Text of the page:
NEW YORK – Plans to divest itself of $5 billion of plastics businesses could trim Dow Chemical Co.'s sales to global auto makers in the short term, says Steve Henderson, president of the company’s automotive division.

“But new products in our pipeline will more than make up for (the loss of those businesses),” he insists.

Last summer, Dow announced its intention to group four auto-related plastics businesses into a freestanding division that eventually will be named Styron Corp.

The new entity will sell polycarbonate compounds and blends, emulsion polymers, synthetic rubber and stryenics. Dow is seeking to divest itself of these businesses in favor of selling higher-value products and services.

Henderson, appointed to his post just one month ago, says Dow now is focusing on supplying specialty products that solve problems for OEMs.

“Material science is going to play a greater role in the future of mobility,” he says. “Dow is prepared to offer that.”

Growth of Dow Automotive’s business will be paced by new adhesives, brake fluids and a new generation of advanced ceramic honeycomb diesel-particulate filters.

“Foams for seating are also an area in which we'll continue to grow,” Henderson says.

Henderson declines to divulge Dow's total revenues from the auto industry, but admits sales have been down since the financial crisis began in 2007. “We saw the inevitable decline everyone else (experienced),” he says.

Sales in Europe account for 42% of Dow Automotive's revenues, while Asia and Latin America each contribute 15%, respectively, and North America, 28%.

Henderson forecasts a slow recovery for vehicle sales. “We're staying very conservative on North America, where we see 2009 (U.S.) volume at a little above 10 million units,” he says. He predicts U.S.-market expansion to about 11.5 million units in 2010.

The executive is more bullish on sales next year in Asia, where he sees China and India leading growth. However, Henderson believes European sales could be flat, contributing to a 2010 global forecast of 58-59 million deliveries. “It's hard to tell what the underlying structural demand is in the market,” he says.

Opportunities for Dow exist as the auto industry swings toward greener vehicles, Henderson says. “What we hear is 50% of fuel-economy improvement will come from the powertrain.”

Dow Kokam LLC, a joint venture between Dow and TK Advanced Battery LLC, in August received a $161 million grant from the U.S. Department of Energy to develop lithium-ion batteries to power the next generation of hybrid and electric vehicles. Dow Kokam’s Midland, MI, facility is expected to supply enough batteries for 60,000 electrified vehicles annually when it is completed in 2011.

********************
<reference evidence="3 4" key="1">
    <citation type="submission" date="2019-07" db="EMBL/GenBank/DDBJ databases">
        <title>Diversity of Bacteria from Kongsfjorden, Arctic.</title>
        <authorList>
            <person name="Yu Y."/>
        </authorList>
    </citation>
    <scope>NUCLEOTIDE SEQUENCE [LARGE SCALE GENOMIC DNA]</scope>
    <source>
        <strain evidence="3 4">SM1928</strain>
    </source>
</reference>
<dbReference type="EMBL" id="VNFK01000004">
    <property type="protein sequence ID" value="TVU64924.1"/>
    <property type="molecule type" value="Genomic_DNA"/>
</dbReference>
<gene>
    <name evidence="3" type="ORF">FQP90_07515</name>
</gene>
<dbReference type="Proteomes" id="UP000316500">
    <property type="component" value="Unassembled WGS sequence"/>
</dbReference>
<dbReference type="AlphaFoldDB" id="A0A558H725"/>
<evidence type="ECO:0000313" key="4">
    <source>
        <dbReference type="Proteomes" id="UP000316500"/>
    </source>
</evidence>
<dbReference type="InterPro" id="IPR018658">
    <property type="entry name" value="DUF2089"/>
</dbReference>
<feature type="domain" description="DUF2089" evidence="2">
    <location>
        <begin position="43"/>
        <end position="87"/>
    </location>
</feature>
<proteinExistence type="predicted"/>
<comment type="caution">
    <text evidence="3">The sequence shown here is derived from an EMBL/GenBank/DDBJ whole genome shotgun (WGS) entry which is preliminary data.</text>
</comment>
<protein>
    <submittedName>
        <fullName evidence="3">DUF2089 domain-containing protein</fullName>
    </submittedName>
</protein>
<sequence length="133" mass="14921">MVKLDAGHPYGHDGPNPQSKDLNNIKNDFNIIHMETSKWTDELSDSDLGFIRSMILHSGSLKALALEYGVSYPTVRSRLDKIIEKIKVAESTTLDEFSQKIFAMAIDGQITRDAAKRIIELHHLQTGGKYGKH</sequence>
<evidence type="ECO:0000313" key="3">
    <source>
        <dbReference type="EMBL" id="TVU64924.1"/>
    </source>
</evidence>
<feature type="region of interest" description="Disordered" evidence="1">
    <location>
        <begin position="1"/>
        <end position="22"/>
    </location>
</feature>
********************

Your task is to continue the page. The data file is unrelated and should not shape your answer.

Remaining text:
Dow Kokam this month completed the acquisition of lithium-ion rechargeable battery maker Kokam America Inc., which includes patents held on next-generation superior lithium polymer battery technology.

Meanwhile, Dow is preparing to capitalize on the growing number of diesel vehicles with its new line of Aerify diesel-particulate filters that contain a chemically treated ceramic honeycomb nanostructure designed to meet future emissions standards.

Currently, about $1.5 billion worth of filters are sold annually worldwide, with Europe the largest market. But Henderson foresees an increase to $4 billion by 2018-2019 as China and India usher in new emissions regulations.

The executive predicts the industry will see a crossing point in terms of sales of internal-combustion-engine and electrified vehicles in the 2025 timeframe.

A shift to greener vehicles also will necessitate weight reduction, Henderson says. “That offers a lot of opportunity for Dow.”

Dow adhesives can be used to fasten lightweight aluminum, plastic and other material panels to steel pillars, as in the BMW 7-Series’ roof.

The company is the leading supplier of polyurethane foam with brands such as Betafoam, Specflex and Varactiv that enhance structural rigidity in vehicles and provide crash resistance while improving acoustics. Dow also is the No.1 supplier of glass bonding and structural bonding adhesives to OEMs.

Additionally, Dow offers Betabrace reinforcing heat-carrying composites for sheet metal and thermoset surfaces, which improves distortion resistance and helps materials resist fatigue.

Henderson estimates adhesives account for $100 million in annual sales to the auto industry. “Bonding is the new welding,” he says. “It will continue to grow because it allows you to bond dissimilar materials.”

However, the executive doesn't believe adhesives will enjoy the same percentage of use in light vehicles as it does in the aerospace industry. “But if you can bond an airplane together, you can certainly bond an automobile together,” he adds.

Much of Dow’s efforts to contribute to a greener auto industry come from within the company, Henderson says. “We put the pressure on ourselves. It's a way to distinguish ourselves from our competition.”